Thousands of demonstrators chanting "Shame on Bush" jammed the Florida state Capitol grounds Tuesday, demanding that Gov. Jeb Bush back off his plan to ban racial and gender preferences in university admissions and state contracting.
"We are not fighting for privileges," declared the Rev. Jesse Jackson. "We are fighting for access to America's tree of life. Leave nobody behind, black or white."
Pouring into Tallahassee from around the country, the demonstrators said they feared Bush's plan to end affirmative action would erase the gains blacks and other minorities have made since the civil rights movement. Bush has put portions of the plan into effect through executive order, but other segments still need legislative approval.
Backed by a Republican led legislature, few believe Bush will be swayed by the protest and passions of people who didn't put him in office in the first place, reports CBS News Correspondent Byron Pitts.
"This is the first step towards re-segregation," said the Rev. Timothy McDonald, who came from Atlanta.
The rally was timed to coincide with governor's State of the State address and the opening of the legislative session.
Police estimated the crowd at 9,000 to 11,000 people. Participants included the Rev. Jesse Jackson, NAACP President Kweisi Mfume, the Rev. Martin Luther King III, members of Congress and state legislators.
Protesters sang "Amazing Grace" and "We Shall Overcome," and waved signs reading "Jeb is Bush League," "Jeb Crow," and "Bush Whack."
Inside the Capitol, Bush defended the plan during his address.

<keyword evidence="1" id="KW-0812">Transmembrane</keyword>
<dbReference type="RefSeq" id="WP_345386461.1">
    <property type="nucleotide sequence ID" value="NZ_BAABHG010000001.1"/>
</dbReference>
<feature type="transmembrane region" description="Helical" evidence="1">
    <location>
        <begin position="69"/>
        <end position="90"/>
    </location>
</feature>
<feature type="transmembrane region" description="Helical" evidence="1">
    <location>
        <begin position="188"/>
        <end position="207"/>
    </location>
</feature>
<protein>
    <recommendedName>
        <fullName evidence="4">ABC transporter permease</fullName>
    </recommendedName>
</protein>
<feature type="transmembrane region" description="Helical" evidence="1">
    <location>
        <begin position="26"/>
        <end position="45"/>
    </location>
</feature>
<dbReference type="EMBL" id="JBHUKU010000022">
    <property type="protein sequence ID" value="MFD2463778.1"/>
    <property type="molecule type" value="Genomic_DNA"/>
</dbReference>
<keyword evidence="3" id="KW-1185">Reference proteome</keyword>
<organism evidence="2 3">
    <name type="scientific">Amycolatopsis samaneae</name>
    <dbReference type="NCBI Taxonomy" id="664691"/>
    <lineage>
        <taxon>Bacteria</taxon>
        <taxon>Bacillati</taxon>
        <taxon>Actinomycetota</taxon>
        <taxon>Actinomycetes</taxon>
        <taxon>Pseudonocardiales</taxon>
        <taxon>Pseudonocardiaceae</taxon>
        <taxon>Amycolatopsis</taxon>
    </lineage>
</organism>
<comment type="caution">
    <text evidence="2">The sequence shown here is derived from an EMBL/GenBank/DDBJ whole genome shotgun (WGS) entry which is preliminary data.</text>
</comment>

"The vast majority of Floridians favor the elimination of affirmative action programs," he said.
The Republican governor's One Florida plan bans consideration of race and gender in admissions to the state's 10 public universities and in the awarding of state contracts. It guarantees college admission to the top 20 percent of each high school graduating class, provided the students have taken college preparatory classes.
Texas, Washington state and California have also ended affirmative action in university admissions.
Supporters of Florida's plan say the state will boost minority enrollment in college and participation in contracting by reaching out to blacks and others.
"There is a new energy for minority outreach that is unprecedented in state government," the governor said. "Our plan is working."
"This year more minority students will be admitted to our university system than last year. This year the agencies that report to me will do more business with minority businesses than the previous year," he said.
But Jackson said Bush doesn't understand the importance of affirmative action.
"When you inherit the name, when you inherit legal protection, when you inherit the wealth, when you inherit skin color, when you inherit your parents' friends or advantage, you just don't understand," Jackson said.
In Miami, nearly 600 school bus drivers took the day off to attend the rally, briefly stranding thousands of students.
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